1 Department of Gastroenterology, Kaiser Permanente San Francisco Medical Center, 2350 Geary Blvd., 2nd Floor, San Francisco, CA, 94115, USA.
2 Division of Gastroenterology and Hepatology, Department of Medicine, University of North Carolina, 8010 Burnett-Womack Building, 101 Manning Drive, Chapel Hill, NC, 27599, USA.
3 Toronto Centre for Liver Disease, University Health Network, University of Toronto, 585 University Ave., Norman Urquhart Building, 13th Floor, Toronto, ON, M5G 2N2, USA.
4 Division of Gastroenterology and Hepatology, Department of Internal Medicine, University of Michigan, 3912 Taubman Center, 1500 E. Medical Center Dr., Ann Arbor, MI, 48109, USA.
5 Department of Medicine, University of California San Francisco, 530 Parnassus Ave., Rm 363, San Francisco, CA, 94143, USA.
6 Division of Gastroenterology, Department of Medicine, Washington University School of Medicine, 660 S. Euclid Ave., Campus Box 8124, St. Louis, MO, 63110, USA.
7 Division of Gastroenterology, Hepatology, and Nutrition, Department of Medicine, University of Minnesota, 420 Delaware Street SE, MMC 36, Minneapolis, MN, 55455, USA.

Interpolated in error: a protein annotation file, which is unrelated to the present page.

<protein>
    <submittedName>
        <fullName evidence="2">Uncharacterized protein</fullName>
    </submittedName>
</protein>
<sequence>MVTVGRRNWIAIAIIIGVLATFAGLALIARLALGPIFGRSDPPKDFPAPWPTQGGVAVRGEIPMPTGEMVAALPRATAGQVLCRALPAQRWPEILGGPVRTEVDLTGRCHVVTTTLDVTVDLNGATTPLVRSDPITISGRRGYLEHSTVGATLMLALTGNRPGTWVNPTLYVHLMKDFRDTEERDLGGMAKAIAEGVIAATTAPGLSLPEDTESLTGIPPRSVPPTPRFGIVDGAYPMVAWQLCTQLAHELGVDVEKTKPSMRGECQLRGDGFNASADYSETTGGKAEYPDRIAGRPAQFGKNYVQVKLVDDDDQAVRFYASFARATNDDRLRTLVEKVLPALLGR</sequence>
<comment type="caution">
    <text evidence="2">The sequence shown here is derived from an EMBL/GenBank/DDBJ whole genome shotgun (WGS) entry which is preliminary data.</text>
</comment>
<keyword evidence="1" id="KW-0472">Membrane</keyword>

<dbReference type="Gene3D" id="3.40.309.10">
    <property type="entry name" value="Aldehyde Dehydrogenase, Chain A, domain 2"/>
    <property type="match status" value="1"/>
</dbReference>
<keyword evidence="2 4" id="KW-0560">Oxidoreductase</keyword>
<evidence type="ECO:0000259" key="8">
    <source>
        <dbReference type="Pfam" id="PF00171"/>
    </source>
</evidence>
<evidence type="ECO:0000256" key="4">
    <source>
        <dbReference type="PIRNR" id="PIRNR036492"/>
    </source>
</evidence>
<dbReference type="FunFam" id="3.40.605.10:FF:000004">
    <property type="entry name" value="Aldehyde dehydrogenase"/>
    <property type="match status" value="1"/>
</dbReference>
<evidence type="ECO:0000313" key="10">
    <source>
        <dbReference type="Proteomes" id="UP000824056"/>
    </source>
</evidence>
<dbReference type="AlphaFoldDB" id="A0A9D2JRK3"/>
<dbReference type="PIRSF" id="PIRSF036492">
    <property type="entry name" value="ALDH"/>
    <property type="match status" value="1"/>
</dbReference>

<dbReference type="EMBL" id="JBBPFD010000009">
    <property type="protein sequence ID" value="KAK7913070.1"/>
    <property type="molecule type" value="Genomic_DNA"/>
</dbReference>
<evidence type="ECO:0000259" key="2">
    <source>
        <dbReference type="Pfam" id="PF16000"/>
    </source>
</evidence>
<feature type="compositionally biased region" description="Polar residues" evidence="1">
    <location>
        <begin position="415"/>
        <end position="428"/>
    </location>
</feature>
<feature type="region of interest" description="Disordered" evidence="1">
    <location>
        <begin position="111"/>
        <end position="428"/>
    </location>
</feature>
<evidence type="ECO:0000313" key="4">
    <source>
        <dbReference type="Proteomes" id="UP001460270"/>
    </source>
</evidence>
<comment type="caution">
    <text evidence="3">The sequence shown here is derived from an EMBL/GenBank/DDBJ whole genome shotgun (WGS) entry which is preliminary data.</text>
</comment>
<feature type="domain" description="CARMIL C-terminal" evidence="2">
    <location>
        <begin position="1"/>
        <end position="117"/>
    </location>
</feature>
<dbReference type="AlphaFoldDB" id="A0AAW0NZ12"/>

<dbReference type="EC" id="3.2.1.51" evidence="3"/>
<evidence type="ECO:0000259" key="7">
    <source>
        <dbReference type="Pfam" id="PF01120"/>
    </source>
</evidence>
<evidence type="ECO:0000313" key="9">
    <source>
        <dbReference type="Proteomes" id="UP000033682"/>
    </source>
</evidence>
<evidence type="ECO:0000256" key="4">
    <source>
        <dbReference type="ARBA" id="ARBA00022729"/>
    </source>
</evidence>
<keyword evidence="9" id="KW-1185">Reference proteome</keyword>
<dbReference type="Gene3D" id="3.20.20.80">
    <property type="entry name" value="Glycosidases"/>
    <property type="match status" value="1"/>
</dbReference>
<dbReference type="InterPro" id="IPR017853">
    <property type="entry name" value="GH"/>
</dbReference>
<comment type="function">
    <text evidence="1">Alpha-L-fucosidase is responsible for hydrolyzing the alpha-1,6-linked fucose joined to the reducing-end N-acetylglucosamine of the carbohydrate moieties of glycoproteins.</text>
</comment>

8 Division of Gastroenterology and Hepatology, Department of Medicine, University of California San Francisco, Zuckerberg San Francisco General Hospital, 1001 Potrero Ave., Building 5, Suite 3D, Ward 3D-4, San Francisco, CA, 94110, USA. email@example.com.
BACKGROUND: A greater understanding of the determinants of health behavior among those with and at-risk of chronic hepatitis B virus (HBV) infection is needed for effective design and implementation of public health initiatives.
AIMS: To determine factors associated with (1) willingness to accept HBV antiviral treatment and (2) satisfaction with provider communication regarding HBV care in a diverse cohort of HBV-infected patients.
METHODS: Using a multifaceted model of health behavior, the Health Behavior Framework, we conducted a comprehensive assessment of knowledge, attitudes, beliefs, and barriers to HBV care.
RESULTS: We enrolled 510 patients, with mean age 46 years; 53.1% men; and 71.6% Asian or Hawaiian/Pacific Islander. Patients were knowledgeable about HBV infection, but one-fifth did not think that HBV was a treatable disease; over a quarter felt it was so common among family and friends that it did not concern them, and less than half of patients believed they were likely to have liver problems or transmit HBV to others during their lifetime. Perceived susceptibility to disease risk was the only independent predictor of willingness to accept HBV treatment (β = 0.23, p = 0.0005), and contrary to expectations, having a doctor that speaks the same language was predictive of lower patient satisfaction with provider communication about their HBV care (β = - 0.65, p < 0.0001).
CONCLUSIONS: Patients with greater perceived susceptibility to the health consequences of HBV infection are more likely to accept treatment, and patient-provider language concordance impacts patient satisfaction with communication regarding HBV care in an unexpected direction.